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Good information but would still like to see your wood. In a static environment I would not expect that much movement. Every piece of wood is an entity unto itself.

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I ll start by saying I’m not a stock maker . I have done a lot of woodworking. It sounds like the wood is not fully seasoned. Trying to force wood to do things against its will is like fighting Mother Nature. I think letting the wood become fully seasoned and stable then re inlet the wood and glass bed and finish would be better than forcing it to do something it doesn’t want to do.

Again I’m not a stock maker!

Good luck.

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Hi All,

Thanks for the replies, here the weather is overcast and while I tried to take pictures, they came out so dark as to be useless
when we get some sunshine I will try again. Thanks AGS, before I give up on the stock, I will try your idea. I have twin chldren,
a girl and a boy. They were born premature, and about two days before the doc told us they needed to be delivered that day. I bid on two stocks in one lot and a bunch of other stuff. The stocks therefore have some sentimental value. They are at least 11 years old.

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I understand the sentiment.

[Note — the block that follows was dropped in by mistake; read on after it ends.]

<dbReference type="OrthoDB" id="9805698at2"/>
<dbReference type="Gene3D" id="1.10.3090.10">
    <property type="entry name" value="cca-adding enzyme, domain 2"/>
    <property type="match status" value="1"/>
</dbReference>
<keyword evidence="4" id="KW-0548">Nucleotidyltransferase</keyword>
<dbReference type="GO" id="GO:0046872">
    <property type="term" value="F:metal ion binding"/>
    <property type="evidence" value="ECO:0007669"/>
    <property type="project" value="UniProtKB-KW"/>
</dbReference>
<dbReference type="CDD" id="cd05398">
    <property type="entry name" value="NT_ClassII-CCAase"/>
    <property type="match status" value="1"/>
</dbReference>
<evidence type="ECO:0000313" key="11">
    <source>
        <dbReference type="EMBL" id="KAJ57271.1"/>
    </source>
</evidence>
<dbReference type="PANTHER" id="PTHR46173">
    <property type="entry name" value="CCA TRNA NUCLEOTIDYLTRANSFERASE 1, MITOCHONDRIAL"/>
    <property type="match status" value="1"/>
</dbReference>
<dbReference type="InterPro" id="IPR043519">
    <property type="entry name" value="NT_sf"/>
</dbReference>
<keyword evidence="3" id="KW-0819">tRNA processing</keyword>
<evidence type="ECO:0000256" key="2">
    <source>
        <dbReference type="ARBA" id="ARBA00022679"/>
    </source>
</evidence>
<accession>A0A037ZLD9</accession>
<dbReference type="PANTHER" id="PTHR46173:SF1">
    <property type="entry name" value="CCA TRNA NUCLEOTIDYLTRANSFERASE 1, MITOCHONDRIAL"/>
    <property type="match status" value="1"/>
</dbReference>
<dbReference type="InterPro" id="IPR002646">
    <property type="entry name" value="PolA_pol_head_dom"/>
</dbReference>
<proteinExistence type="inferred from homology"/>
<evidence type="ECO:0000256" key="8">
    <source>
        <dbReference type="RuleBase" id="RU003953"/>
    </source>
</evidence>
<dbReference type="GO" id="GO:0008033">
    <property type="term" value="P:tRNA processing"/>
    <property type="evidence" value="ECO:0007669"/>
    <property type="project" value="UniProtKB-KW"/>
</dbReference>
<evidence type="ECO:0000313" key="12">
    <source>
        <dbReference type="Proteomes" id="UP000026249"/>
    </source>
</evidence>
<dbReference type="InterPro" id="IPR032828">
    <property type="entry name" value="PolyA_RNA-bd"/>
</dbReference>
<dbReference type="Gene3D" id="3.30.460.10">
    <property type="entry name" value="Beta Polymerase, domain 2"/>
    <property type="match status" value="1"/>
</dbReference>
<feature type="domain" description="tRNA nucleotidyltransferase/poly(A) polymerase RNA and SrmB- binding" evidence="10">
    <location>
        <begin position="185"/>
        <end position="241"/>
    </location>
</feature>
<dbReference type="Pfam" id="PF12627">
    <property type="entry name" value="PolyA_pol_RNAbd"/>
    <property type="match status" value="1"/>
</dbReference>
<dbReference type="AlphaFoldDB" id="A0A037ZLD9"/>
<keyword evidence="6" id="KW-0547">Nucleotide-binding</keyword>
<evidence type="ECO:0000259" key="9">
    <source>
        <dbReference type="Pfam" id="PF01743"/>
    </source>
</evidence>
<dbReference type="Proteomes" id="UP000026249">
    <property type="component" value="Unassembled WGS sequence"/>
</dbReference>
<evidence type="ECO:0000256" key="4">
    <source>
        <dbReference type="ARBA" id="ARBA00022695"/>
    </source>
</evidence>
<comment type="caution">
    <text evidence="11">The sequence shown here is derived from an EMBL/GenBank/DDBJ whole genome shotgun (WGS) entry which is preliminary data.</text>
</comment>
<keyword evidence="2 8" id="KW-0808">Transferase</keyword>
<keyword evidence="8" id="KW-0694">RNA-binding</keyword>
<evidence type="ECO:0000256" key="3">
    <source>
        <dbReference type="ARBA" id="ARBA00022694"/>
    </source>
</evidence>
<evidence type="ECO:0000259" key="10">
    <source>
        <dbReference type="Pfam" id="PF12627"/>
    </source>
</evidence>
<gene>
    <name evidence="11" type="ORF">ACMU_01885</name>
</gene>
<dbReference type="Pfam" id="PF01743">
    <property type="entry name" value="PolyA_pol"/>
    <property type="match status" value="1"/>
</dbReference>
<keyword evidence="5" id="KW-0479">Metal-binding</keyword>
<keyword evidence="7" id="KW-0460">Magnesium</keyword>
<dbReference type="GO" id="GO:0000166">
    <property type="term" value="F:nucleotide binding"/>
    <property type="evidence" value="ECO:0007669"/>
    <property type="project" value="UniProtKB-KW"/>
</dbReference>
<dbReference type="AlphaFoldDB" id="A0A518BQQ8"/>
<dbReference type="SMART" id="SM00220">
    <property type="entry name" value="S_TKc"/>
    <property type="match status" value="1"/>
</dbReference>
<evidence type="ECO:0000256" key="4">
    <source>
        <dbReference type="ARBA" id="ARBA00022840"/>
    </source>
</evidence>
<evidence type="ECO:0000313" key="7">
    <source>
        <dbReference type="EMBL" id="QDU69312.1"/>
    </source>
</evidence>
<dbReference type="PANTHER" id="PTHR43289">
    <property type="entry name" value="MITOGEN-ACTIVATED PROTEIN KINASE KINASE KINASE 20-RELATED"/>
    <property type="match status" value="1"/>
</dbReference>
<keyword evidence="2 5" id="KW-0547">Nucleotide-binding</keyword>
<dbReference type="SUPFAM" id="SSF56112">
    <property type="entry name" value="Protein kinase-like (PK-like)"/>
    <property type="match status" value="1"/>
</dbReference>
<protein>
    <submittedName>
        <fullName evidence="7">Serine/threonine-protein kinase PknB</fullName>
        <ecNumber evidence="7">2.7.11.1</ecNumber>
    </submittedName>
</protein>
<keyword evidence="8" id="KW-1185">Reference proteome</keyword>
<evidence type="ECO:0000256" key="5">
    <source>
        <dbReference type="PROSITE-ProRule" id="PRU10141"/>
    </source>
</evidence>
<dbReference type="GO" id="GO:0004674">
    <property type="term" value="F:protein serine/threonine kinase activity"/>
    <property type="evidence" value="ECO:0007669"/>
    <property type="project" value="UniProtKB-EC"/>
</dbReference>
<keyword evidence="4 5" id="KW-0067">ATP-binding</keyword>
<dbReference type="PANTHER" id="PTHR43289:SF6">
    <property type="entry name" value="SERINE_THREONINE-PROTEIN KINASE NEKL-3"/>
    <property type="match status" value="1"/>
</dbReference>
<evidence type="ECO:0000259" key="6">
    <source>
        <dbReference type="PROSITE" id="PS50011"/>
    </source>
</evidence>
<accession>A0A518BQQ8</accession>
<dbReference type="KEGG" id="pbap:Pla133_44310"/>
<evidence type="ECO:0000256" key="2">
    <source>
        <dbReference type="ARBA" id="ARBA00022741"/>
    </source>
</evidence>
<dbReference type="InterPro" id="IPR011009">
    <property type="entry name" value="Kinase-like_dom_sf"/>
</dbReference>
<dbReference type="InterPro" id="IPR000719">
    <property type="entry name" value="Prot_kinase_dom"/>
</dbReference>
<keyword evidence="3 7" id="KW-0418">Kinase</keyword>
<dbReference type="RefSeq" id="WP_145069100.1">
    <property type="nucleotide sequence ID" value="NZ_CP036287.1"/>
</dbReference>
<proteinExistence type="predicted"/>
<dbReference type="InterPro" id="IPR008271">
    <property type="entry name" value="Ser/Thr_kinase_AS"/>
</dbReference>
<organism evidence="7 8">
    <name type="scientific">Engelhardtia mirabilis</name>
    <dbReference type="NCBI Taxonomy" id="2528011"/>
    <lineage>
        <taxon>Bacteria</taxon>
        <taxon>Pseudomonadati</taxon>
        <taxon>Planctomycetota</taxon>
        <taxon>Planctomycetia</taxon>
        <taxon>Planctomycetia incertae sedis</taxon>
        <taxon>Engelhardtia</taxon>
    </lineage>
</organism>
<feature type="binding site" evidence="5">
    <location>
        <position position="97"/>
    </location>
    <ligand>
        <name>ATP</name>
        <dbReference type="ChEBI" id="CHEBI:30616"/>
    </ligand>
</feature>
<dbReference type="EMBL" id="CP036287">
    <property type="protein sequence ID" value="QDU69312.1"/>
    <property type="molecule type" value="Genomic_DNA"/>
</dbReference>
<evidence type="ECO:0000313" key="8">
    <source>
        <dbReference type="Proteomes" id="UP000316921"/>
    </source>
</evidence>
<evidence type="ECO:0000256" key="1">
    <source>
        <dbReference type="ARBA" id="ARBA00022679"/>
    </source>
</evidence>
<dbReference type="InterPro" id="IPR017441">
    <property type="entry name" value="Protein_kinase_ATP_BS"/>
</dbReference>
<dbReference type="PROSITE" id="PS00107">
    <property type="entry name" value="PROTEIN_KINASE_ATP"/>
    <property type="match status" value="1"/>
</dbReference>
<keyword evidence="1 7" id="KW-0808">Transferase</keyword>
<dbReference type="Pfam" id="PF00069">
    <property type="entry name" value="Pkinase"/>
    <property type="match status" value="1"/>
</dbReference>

My Dad was a 5 year WWII vet. He died in 1982. Years later I was building a Ruger No. 1 total custom (metal and wood) in the style of a early 20th century British African single shot. It was built on the action of a gun I owned which I loaned him for what turned out to be his last deer hunt (still have the fired case). I happened to locate, and puchase, a nice piece of French walnut milled in the 50's from trees in a walnut grove decimated by the panzer divisions in the latter part of the war. The guy I bought it from had purchased it in the 60's in a Paris gunsmith shop while on vacation. It had 10 years of weights and dates noted in pencil on it to track drying(in European nomenclature). There was no question what blank I was going to use for the 300 H&H. His old Ruger 22 he used on his trapline went to his only grandson. Sentimentality is often a big decision in gun purchases and choices.

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AGS, Good on you.
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Probably not an answer to warping, but twice I have seen stocks in bolt action rifles "seem" to warp after shooting. The actual culprit was the screw from the front of the trigger guard into the receiver. That screw was too long to fit the wood so that no matter how much it was tightened the screw could not tighten the receiver to the wood. The results were patterns that wandered from the initial shot.

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Thank you AGS

I boiled the stock yesterday and have it secured to a table with a shim pushing the forend tip. How long do you recommend leaving it like that?

Thanks again


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Originally Posted by PhysDoc
Thank you AGS

I boiled the stock yesterday and have it secured to a table with a shim pushing the forend tip. How long do you recommend leaving it like that?

Thanks again


PhysDoc

Should be good to go. Once the wood cools, the lignin bonds harden and everything is pretty much as it will be, though there may be some spring back when you release it.